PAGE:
Building a Personal PracticeJanuary 11, 2008
Overcoming the obstacles to a successful Personal Practice
I had been practicing karate for a couple of years when I made the decision to initiate a daily personal practice. Up until that point I just practiced periodically. I was under the impression that I would cultivate this personal practice for the sole purpose of improving my karate technique. I had no idea what kind of road I was getting on. I started out at about 20 minutes of kicking, punching and blocking upon arising each day. This was no easy thing to accomplish. I found myself missing practice sessions due to oversleeping and lack of perseverance. Soon I started to slack off on my practice. I had not even gotten on the road and here I was almost ready to quit.
In order not to fail at my personal practice attempt, I changed the practice from every day to every other day and varied the content of my practice. I started to practice kata. Kata is a systematic set of fighting techniques performed the same way each time. The practitioner must actually visualize his or her opponent while performing the kata. This visualization brings the kata to life. Kata must be performed with perfect technique. You must actually instill the moves of the kata into your subconscious mind. You must make the kata yours, living each move. Most karate practitioners fail to understand the essence of kata practice, reasoning that practice fighting with an actual opponent is all that is needed. They don’t stick with the practice long enough for them to discover the true essence of kata. Kata practice works on the mind and the body. You start to live in the moment. This is called mindfulness in the internal arts. A true technique must be done in a certain exact way or it is useless in actual combat. You must have cultivated the presence of mind thru kata practice to be able to perform a perfect technique in an actual situation. A roundhouse punch may stop your opponent if you are lucky, but that is not the essence of karate. Punches must be done perfectly or you have failed.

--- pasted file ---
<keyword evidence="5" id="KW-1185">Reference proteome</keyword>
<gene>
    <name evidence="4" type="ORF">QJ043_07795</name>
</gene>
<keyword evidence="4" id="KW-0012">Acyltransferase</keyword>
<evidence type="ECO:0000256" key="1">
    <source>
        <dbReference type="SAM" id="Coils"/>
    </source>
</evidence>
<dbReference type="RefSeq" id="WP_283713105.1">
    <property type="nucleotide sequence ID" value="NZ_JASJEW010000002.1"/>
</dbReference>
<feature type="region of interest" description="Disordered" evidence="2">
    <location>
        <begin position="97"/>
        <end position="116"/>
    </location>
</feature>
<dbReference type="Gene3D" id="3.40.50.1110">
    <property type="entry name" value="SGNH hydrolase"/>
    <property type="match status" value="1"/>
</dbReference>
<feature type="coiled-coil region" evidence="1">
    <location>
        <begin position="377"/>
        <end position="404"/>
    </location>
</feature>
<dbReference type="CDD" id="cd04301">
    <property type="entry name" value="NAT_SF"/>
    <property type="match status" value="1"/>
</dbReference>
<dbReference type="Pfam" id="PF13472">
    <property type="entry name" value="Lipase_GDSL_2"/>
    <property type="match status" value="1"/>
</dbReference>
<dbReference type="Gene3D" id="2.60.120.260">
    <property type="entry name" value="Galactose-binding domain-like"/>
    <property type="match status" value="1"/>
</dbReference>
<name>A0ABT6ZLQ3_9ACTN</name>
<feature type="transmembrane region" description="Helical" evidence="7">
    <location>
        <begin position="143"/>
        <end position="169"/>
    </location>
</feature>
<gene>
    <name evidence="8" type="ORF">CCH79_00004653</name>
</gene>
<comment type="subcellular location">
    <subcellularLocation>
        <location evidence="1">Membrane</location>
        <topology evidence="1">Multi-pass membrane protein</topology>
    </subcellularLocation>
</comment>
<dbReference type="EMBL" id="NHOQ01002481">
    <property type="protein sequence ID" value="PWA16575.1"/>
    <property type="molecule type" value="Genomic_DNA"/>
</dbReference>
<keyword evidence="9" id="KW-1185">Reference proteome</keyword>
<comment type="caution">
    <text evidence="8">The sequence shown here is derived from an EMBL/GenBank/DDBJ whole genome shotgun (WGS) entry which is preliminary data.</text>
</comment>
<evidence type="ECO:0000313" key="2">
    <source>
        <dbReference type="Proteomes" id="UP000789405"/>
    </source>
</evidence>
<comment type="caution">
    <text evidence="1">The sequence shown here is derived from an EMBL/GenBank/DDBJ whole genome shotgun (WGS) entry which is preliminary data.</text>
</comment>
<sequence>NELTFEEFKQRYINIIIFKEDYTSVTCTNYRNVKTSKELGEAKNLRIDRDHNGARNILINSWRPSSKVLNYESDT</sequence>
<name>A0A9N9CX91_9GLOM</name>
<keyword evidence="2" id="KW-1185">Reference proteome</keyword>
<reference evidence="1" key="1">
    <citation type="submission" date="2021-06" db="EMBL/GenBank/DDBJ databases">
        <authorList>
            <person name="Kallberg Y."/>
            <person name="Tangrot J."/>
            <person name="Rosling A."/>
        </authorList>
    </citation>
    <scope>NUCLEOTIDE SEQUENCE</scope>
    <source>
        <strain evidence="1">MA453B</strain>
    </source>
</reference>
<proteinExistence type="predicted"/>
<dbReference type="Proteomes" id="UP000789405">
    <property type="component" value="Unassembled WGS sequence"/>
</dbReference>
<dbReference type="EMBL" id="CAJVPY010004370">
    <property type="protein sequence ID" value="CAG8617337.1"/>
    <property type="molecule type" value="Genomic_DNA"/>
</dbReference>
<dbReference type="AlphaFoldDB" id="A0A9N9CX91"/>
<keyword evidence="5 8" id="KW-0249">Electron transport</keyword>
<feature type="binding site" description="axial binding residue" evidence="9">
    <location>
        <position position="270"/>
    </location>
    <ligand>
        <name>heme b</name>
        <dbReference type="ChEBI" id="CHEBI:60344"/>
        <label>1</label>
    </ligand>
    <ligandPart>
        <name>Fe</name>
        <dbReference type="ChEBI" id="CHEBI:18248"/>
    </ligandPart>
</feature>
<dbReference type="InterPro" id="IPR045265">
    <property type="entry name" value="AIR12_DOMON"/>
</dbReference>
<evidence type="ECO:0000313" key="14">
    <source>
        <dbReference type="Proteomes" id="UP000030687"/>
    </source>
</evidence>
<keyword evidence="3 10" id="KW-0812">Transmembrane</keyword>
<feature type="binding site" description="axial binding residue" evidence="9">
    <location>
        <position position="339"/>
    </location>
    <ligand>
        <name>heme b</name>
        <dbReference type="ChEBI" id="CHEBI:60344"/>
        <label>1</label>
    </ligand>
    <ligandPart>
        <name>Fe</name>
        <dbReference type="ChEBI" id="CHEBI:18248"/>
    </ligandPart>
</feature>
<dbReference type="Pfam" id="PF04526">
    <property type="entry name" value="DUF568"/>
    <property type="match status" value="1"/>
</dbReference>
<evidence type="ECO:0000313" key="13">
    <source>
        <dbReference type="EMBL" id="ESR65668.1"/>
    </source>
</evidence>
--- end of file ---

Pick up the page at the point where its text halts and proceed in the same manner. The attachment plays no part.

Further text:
I practiced many years in this way not realizing that I was not only perfecting my karate techniques but also developing the discipline necessary to succeed in life. Karate was just a tool for me to use in order to develop this discipline. At this point my life experiences started to change. The perseverance and discipline I had developed paid off in my business career. I was able to stick to my business problems, without giving up until a solution was reached. I was able to stay on the road. The tools you can use are endless. It could be yoga; calligraphy or Tai chi. the road is long and hard. All you need is the perseverance and will to succeed.
Developing mindfulness, living with awareness and putting your heart and soul into your practice are all that is needed. Just dive in, the water is fine.